When Lori Jakiela was young, the idea of being a writer wasn’t acceptable — it was like saying, “I want to be invisible,” or, “I want to be an apple.” It just didn’t happen.
“When I started thinking about doing the thing that I loved and have it be considered work, I decided to go into journalism,” said Jakiela, a memoirist, poet and the Week Eight prose writer-in-residence at the Chautauqua Writers’ Center. “It was my undergraduate major. I would go out and do interviews, and go back to the newsroom and write the story on deadline. Then, I’d pull from the experience — whatever it was — and make a poem out of it.”
Later, while working in the public relations industry, Jakiela said she met someone who told her to consider going to graduate school for poetry.
“‘Nobody does that, that’s insane,’” she said. “This person told me, ‘No, they’ll actually pay you to do study poetry, if you’re lucky.’ So that’s what I did; I went to the University of Pittsburgh and got my MFA from there.”
At 12:30 p.m. EDT Friday, Aug. 21, on the CHQ Assembly Virtual Porch, Jakiela will deliver a Brown Bag lecture titled, “There Is No Dust In My House: Writing About the Self and Other People,” which Jakiela said will investigate the degree to which “our lives are our own, but filled with other people’s stories.” Jakiela is the author of the memoirs Belief Is Its Own Kind of Truth, Maybe, as well as her memoir-in-progress, Say You Want To Live And Be Beautiful, which details her struggles with breast cancer.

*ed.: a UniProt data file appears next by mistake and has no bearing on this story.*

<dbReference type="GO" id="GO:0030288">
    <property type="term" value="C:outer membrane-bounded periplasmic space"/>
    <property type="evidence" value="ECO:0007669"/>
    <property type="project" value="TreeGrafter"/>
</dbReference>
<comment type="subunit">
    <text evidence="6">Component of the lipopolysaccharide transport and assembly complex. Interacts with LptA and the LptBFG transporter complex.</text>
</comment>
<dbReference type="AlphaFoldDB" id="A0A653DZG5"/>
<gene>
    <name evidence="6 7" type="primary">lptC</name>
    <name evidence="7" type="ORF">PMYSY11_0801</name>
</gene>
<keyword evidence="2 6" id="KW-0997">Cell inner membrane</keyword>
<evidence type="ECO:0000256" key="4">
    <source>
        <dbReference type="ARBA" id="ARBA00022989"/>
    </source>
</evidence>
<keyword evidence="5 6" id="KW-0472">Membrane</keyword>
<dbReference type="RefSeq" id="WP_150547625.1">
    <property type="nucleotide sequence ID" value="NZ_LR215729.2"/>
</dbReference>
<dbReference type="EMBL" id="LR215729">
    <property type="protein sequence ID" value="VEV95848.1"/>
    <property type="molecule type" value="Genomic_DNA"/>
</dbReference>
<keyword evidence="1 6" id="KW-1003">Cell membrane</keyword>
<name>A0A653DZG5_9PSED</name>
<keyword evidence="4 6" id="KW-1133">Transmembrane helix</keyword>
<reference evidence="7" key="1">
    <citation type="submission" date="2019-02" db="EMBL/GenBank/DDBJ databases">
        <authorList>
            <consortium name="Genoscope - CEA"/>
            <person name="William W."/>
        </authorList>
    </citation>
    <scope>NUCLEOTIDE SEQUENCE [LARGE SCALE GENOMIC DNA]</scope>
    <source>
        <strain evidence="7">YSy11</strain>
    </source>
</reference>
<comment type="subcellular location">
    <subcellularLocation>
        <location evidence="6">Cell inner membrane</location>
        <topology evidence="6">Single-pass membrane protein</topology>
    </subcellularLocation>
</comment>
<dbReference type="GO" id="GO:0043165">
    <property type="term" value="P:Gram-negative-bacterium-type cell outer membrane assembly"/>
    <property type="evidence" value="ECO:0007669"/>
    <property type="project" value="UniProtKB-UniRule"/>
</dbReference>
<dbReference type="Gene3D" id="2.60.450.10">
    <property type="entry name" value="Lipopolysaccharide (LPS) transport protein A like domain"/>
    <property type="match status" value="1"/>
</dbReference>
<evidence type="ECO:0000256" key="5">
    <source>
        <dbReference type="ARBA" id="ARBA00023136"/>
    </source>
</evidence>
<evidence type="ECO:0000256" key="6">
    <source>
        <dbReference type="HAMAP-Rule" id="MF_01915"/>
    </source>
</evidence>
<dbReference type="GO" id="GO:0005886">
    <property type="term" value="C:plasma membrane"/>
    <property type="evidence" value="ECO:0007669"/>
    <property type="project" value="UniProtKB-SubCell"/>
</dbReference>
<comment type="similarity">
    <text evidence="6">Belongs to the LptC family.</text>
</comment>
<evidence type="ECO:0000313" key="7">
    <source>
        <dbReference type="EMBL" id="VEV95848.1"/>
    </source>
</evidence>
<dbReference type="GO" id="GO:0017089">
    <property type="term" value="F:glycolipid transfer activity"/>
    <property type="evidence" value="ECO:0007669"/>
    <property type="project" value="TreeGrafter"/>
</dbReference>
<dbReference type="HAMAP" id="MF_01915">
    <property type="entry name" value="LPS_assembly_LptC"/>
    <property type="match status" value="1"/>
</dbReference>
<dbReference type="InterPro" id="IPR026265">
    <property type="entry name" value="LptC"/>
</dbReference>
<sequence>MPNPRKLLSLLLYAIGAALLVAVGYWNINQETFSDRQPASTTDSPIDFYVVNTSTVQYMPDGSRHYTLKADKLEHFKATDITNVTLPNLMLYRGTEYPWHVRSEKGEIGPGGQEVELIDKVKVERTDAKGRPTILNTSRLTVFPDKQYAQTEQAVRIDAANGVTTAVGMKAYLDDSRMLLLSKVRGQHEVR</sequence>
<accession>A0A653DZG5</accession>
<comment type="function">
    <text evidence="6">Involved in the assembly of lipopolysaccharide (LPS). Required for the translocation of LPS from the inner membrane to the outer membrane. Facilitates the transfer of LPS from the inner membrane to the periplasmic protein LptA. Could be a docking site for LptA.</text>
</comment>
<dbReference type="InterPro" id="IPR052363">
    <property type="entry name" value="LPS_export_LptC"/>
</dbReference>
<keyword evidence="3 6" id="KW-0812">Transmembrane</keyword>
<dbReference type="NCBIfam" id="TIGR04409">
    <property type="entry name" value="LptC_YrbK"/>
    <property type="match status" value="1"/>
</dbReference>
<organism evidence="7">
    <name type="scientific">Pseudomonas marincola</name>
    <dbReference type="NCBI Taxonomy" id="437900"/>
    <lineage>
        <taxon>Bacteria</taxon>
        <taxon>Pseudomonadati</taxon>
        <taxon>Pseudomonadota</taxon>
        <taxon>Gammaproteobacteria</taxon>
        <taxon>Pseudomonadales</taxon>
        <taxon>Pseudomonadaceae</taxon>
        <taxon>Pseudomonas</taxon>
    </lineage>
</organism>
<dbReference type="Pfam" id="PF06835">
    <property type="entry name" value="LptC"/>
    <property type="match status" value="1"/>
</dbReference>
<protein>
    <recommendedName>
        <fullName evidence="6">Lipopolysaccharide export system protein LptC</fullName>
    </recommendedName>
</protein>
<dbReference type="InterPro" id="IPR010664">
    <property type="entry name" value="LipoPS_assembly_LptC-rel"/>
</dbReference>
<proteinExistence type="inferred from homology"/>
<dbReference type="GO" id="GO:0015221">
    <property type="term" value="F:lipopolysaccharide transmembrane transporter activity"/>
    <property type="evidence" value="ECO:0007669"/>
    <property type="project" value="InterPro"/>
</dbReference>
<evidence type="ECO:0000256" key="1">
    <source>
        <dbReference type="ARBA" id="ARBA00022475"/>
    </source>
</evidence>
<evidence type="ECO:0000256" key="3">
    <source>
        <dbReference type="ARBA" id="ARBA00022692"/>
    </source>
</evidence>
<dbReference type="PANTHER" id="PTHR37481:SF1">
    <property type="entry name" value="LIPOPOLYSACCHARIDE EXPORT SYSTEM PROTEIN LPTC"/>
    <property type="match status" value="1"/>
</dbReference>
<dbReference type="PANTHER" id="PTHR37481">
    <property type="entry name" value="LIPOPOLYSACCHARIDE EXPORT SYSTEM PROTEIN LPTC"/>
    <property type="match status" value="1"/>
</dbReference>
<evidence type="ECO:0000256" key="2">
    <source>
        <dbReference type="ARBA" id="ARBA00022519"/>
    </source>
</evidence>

“Flash forward a little bit further, and I was working as a flight attendant, which was totally crazy,” she said. “I was trying to write poems while I was flying, and I was living in New York, which is where you go when you want to be a writer. My poems were a mess; they weren’t working.”
Jakiela said the lines of her poems were getting longer and longer, and that she began to realize that her poems were becoming essays.
“For me, memoir and essays are a hybrid of the two things that I love, journalism and poetry together,” she said. “For me, those two things are so connected, almost like a DNA chain. Some poets would never say this, but my poems are pretty autobiographical — a lot of what I write is reportage, either reportage of observation of my life or research. The only thing I’ve really struggled to figure out is fiction.”
In fact, Jakiela said she actually set aside her novel-in-progress in order to work on Say You Want To Live And Be Beautiful.
“It’s really hard for me — and this is the journalist in me — to make things up,” she said. “I have too many choices that way.”
For her Brown Bag, Jakiela said she wants to discuss the problems and difficulties surrounding writing about people who are alive.
“There’s a responsibility for writers, especially when you’re dealing with things that are really difficult or traumatic, to try and navigate that as best as possible,” she said. “Writing about living people; writing about people that we love; writing about people who maybe we don’t love too much — it’s all important. I love the Anne Lamott quote: ‘If people wanted you to write warmly about them, they should have behaved better.’ I love that. And yet, and yet, and yet. You have to live with your heart.”